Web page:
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Owl Was Rescued After Being Too Fat To Fly

A Wet Owl was discovered in a ditch by a person strolling along a road near Saxmundham, England, in early January. Because he did not attempt to flee as he approached, the bystander concluded he was wounded and hence unable to fly.

This individual sought assistance from the Suffolk Owl Sanctuary, and rescuers opted to transport the bird to the sanctuary for assessment.

The rescuers initially assumed the bird couldn’t fly because it was wet or injured, but after doing many tests, they discovered that its issue was fat.

Facebook/Suffolk Owl Sanctuary

On Facebook, Suffolk Owl Sanctuary wrote:

“We usually believe that the owl is unable to fly due to an injury; nevertheless, becoming wet can also cause them to become trapped.” So imagine our astonishment when we discovered he was simply extremely fat when we checked him!”

The Owl, dubbed Plump by the sanctuary, weighed around half a pound, which was rare for a bird of this kind, which usually weighs a third of a pound.

It was determined that his inability to fly was due to his weight and fat deposits discovered on his body.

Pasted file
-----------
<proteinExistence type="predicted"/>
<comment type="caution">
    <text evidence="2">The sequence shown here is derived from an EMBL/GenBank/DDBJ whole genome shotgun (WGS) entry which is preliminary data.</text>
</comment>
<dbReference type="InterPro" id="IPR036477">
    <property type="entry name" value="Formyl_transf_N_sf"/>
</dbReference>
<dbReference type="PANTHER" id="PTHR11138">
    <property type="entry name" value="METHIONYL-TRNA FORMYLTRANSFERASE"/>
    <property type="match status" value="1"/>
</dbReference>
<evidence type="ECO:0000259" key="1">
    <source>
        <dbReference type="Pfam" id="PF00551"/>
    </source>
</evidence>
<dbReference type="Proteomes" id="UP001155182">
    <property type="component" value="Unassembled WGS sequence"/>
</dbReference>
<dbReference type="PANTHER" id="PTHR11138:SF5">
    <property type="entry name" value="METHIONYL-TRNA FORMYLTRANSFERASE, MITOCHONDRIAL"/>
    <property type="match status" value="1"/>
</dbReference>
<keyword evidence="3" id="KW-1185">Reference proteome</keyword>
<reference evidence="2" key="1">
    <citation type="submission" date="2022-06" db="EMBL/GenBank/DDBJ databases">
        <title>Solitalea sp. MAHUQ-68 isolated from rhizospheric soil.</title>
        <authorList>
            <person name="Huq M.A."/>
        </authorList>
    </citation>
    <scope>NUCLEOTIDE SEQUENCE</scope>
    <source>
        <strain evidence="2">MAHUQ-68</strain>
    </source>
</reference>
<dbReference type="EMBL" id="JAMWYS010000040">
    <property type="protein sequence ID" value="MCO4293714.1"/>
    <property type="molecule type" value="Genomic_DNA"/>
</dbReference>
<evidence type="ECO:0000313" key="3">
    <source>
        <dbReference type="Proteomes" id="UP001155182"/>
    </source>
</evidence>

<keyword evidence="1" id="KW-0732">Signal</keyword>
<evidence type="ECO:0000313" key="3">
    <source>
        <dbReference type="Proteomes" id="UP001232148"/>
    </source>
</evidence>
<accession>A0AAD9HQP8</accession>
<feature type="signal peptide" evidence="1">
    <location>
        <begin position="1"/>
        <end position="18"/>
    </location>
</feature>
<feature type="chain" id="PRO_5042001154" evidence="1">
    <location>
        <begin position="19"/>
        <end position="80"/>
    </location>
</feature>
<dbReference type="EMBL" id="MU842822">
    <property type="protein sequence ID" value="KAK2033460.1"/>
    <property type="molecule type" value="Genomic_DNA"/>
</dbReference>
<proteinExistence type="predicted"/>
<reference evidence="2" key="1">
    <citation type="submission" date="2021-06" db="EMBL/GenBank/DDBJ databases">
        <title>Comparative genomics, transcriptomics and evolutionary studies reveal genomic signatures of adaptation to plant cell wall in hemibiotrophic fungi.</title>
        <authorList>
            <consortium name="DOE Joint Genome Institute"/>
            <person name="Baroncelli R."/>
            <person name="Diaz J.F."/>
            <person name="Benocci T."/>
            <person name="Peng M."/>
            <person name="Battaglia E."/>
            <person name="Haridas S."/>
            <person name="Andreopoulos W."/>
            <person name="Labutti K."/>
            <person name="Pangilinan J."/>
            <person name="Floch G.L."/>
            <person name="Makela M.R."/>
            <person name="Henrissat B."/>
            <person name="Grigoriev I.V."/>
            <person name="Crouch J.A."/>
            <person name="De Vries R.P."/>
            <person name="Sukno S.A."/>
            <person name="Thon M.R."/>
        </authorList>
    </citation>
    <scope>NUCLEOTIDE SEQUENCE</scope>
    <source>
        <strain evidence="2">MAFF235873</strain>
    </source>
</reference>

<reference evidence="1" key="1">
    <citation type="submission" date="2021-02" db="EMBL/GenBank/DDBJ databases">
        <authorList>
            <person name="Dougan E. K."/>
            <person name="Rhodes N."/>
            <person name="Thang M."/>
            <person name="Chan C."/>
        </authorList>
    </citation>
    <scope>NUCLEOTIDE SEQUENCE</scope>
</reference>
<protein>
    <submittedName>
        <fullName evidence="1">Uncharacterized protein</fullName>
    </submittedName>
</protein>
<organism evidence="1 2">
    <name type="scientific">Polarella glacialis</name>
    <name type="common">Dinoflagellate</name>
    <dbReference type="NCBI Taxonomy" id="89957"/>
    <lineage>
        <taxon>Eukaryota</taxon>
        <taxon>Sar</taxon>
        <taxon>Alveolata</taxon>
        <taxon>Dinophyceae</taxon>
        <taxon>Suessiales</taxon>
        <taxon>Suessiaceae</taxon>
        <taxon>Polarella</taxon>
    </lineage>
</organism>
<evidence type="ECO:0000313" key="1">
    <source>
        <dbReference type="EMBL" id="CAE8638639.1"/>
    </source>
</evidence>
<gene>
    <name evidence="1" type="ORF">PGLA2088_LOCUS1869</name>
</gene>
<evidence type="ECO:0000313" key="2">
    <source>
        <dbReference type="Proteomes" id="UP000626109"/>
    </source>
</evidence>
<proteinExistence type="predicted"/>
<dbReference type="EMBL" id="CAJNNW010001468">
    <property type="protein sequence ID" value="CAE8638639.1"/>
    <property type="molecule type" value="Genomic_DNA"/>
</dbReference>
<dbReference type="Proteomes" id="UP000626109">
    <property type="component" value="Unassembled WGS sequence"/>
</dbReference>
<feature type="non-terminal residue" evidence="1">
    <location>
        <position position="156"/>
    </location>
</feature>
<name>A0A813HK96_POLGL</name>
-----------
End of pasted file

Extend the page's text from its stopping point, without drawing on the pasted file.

Facebook/Suffolk Owl Sanctuary

“She had a considerable layer of fat just beneath her skin, particularly around her thighs and midsection,” Rufus Samkin, a falconer at the refuge, told The Dodo. It’s remarkable for a wild owl to be so disproportionately obese.”

The rescuers initiated an inquiry to determine the origin of his obesity, but they determined that it was caused by natural causes.

The owl definitely took advantage of the fact that the winter was warm and the field where Plump resided was abundant of food and field mice.

Plump was merely preparing for the terrible days of winter, according to the falconer, and taking efforts to avoid having a rough time on those days.

Rescuers spent weeks studying the fluffy chick before putting her on a rigorous diet, and the bird dropped the additional weight within weeks.

The owl felt considerably better and was able to resume regular activity; it is now ready to fly with its correct weight.

Sanctuary said:

“We are pleased to report that it has now been lowered to a more natural weight for release.”